The basics of improvisation on the ocarina

If you watch someone who is experienced with improvisation it could appear that they are just pulling a melody from thin air, but that's not how it works. Improvising music on the ocarina is a lot like speaking a language. When you speak in your native language, you don't assemble words a letter at a time - rather you think in concepts, and sentences 'just happen'.

Learning how to improvise means learning the conceptual 'words' of melody and rhythm, and the basic structures of melody to assemble those into a 'musical conversation'. Like any skill, its essential to start with the basics.

The pentatonic scale

The pentatonic scale is an awesome place to start learning to improvise on the ocarina. Like its name implies, pentatonic scales are 5 note scales. They are special as they allow you to play any note over any scale chord, and the result won't sound bad.

You can hear what the C major pentatonic scale sounds like below.

The first step in learning to improvise is learning the scale. Much of improvisation is acting on instinct, and so its extremely important that you practice the scale until you don't need to think about it any more:

  • Practice moving through the notes of the scale in linier order, from the lowest note to highest, and back down.
  • Practice leaping through the notes of the scale, with different intervals.

Some exercises for practising these things are provided below. These have been written out for the range of an alto C ocarina, but if you are playing an ocarina in G, or another key, feel free to transpose them:

Pentatonic scale (for single alto C)

Pentatonic intervals 1:

Pentatonic intervals 2:

Pentatonic intervals 3:

Backing tracks

Once you've got the basics of moving between the notes in the scale, have a shot at playing them over a chord backing track. It's super easy to find a large assortment of these on websites like YouTube, if you search for 'C major backing track', or 'C major jam track'.

Just mess around with the notes of the pentatonic scale over the chords, and see how it sounds:

  • Hold each note as a long tone, and listen to how they sound over different chords.
  • Try creating melodies, such as playing a quarter note rhythm and using different notes.

Improvising with a backing track can be a lot of fun, and is a great way of learning to play in tune.

Melodic figures

What you might find if you just randomly play notes from the scale is that the music sounds a bit dull, like it's just wandering around with no reason.

One of the things that makes music sound like music is structure and repetition. Improvisers don't usually work in single notes, but make use of melodic figures - short melodic patterns, which are repeated. We will be starting with just one figure, one bar in 4/4:

Have a go at forming different figures, for example: how does it sound when the notes in the figure are all close together, vs farther apart?

Its super useful to listen to other people to get figure ideas. Perhaps listen to someone improvising, and try to identify the common patterns that they are using. Also do the same for other music, you don't need to learn figures just from improvisation.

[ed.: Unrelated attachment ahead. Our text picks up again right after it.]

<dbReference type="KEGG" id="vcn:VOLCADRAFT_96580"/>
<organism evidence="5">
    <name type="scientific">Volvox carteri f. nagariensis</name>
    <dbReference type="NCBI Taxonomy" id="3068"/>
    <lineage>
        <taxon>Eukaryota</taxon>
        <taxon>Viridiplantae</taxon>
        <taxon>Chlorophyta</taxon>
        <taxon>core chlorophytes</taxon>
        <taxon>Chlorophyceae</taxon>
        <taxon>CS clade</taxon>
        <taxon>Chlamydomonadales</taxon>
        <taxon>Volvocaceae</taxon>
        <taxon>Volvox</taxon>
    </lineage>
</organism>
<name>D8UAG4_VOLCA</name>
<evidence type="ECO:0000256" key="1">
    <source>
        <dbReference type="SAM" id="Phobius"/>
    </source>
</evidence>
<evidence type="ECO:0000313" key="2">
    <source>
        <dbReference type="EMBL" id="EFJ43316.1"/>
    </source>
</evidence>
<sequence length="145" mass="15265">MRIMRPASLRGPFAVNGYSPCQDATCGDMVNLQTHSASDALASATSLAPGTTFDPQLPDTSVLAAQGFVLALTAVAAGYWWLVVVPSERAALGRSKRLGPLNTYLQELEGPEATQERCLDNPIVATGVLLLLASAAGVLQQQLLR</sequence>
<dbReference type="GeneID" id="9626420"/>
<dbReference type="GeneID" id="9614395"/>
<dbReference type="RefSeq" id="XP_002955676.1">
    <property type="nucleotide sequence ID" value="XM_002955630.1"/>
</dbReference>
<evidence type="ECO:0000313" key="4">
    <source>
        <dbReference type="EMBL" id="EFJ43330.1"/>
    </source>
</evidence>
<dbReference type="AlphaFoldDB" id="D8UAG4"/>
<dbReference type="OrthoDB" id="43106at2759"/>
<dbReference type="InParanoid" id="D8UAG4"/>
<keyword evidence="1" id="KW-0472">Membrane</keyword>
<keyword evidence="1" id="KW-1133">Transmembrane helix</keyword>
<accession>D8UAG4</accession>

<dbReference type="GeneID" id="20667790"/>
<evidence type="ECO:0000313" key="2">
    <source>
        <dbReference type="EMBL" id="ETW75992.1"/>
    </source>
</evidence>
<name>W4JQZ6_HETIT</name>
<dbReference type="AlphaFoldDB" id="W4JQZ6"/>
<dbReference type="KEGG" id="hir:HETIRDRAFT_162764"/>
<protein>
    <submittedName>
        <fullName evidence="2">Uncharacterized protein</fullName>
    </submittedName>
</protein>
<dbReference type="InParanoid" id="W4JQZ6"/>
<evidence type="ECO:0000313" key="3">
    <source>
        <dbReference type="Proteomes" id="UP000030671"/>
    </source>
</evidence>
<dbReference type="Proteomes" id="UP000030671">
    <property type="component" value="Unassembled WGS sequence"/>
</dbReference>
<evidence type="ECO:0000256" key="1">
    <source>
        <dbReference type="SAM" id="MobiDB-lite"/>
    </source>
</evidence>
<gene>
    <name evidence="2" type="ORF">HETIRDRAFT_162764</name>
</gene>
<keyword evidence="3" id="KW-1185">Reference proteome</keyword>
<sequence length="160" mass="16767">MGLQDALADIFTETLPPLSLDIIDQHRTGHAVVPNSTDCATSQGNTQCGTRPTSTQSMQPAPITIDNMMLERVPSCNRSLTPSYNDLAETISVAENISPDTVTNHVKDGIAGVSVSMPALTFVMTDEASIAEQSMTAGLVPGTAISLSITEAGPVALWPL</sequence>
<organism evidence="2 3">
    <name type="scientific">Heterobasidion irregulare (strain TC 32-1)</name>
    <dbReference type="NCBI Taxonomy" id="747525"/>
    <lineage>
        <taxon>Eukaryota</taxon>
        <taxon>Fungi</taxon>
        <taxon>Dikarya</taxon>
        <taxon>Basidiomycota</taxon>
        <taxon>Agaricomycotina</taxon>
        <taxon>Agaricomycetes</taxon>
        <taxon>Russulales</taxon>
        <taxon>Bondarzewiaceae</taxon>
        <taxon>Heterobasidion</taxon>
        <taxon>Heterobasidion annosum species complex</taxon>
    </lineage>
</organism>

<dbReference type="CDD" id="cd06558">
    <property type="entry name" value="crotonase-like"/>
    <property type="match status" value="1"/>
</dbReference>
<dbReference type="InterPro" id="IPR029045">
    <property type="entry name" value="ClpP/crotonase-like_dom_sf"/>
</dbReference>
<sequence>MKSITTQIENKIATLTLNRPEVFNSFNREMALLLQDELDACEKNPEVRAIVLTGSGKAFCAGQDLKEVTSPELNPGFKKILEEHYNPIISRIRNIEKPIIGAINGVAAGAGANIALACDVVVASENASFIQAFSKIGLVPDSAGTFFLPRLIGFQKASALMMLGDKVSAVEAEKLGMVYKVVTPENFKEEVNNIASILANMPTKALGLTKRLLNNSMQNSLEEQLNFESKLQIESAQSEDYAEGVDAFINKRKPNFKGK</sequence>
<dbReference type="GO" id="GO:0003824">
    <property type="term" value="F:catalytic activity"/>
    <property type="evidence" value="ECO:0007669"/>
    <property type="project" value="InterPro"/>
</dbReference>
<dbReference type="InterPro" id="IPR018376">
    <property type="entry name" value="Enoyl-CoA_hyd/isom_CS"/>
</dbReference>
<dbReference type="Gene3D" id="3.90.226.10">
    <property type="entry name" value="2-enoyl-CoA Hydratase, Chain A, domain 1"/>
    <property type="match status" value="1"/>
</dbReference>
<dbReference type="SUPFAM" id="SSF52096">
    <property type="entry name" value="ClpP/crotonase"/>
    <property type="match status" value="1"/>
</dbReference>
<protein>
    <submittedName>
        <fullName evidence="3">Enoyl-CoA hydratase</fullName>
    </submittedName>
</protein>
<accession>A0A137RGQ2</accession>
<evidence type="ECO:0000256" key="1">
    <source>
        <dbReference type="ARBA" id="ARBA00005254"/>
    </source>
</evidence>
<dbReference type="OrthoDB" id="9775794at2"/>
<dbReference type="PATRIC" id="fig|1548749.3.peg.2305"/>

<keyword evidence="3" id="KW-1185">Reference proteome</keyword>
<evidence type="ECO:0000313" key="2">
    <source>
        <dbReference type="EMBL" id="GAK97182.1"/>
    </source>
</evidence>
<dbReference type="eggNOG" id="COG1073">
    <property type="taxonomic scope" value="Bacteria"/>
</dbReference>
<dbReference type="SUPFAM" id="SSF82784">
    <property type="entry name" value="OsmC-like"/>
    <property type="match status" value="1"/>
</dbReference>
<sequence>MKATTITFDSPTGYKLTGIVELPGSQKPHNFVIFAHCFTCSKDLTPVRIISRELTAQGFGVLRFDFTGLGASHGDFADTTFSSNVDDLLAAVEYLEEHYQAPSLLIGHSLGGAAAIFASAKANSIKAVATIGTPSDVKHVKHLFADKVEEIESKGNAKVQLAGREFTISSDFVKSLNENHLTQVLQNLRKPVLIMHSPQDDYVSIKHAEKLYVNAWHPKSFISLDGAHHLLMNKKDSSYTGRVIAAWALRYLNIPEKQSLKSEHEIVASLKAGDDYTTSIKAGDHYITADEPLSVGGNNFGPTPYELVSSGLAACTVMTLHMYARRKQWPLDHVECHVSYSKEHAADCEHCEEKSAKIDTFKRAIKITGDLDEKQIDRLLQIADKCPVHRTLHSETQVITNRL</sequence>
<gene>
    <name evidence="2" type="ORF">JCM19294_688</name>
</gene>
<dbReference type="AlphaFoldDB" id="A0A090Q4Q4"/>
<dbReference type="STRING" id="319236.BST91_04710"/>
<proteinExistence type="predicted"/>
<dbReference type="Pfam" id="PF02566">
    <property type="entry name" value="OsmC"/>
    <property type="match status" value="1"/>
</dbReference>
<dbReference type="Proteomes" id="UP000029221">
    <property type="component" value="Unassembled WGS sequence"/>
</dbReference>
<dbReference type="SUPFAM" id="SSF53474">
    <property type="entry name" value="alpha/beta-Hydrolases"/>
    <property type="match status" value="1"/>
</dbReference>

Improvising a melody

Like figures, melodies on a larger scale often have a lot of structure. To start, the number of bars in a melody often follows the powers of two: 2, 4, 8, 16, or 32 bars.

Further still, within this structure, there is often another overarching structure called call and response. You have one melodic phrase that's the call, then a second melodic phrase that's the response. Its like asking a question, and getting an answer.

You may notice that the response here is actually the same figure shifted up in the scale. The pattern in its base form is the notes C,D,E,C. If you shift it up by one 1 in the scale, you'd get the notes. D,E,G,D. The previous example shows the figure shifted up three steps.

A demonstration of shifting a figure within the pentatonic scale.

Have a play around with improvising melodies using calls, responses, and shifting the same figure around in the scale. You may get something like this:

Adding variation

But using just one melody fragment, it can sound a bit dull right? So you can add a second one to add some variation. The goal is to find complimentary figures: contrary motion (ascending vs descending), or mirroring tend to sound good. Also, try experimenting with the rhythms within the figures.

Introducing this figure in a few places to the previous melody results in this. The thing here is to not go overboard introducing variations. Add a small number of variations and see how it sounds, then experiment from there.

Take notes of the functions of figures in music. A sequence of ascending or descending notes creates an expectation that the following notes will be higher or lower. Repeating a single note on the other hand tends to create resolution.

What's next?

That's the absolute basics of improvisation, and you now know enough to experiment with improvisation, and possibly start introducing some variations when playing other people's music. If you'd like to learn more, looking up the following is a great place to start:

  • Other common melody structures.
  • Improvising with 7 note scales.
  • How chord progressions work, and how different notes work with different chords.

And listen to other musicians. See if you can hear any figures. Is the melody following common structures like call and response?

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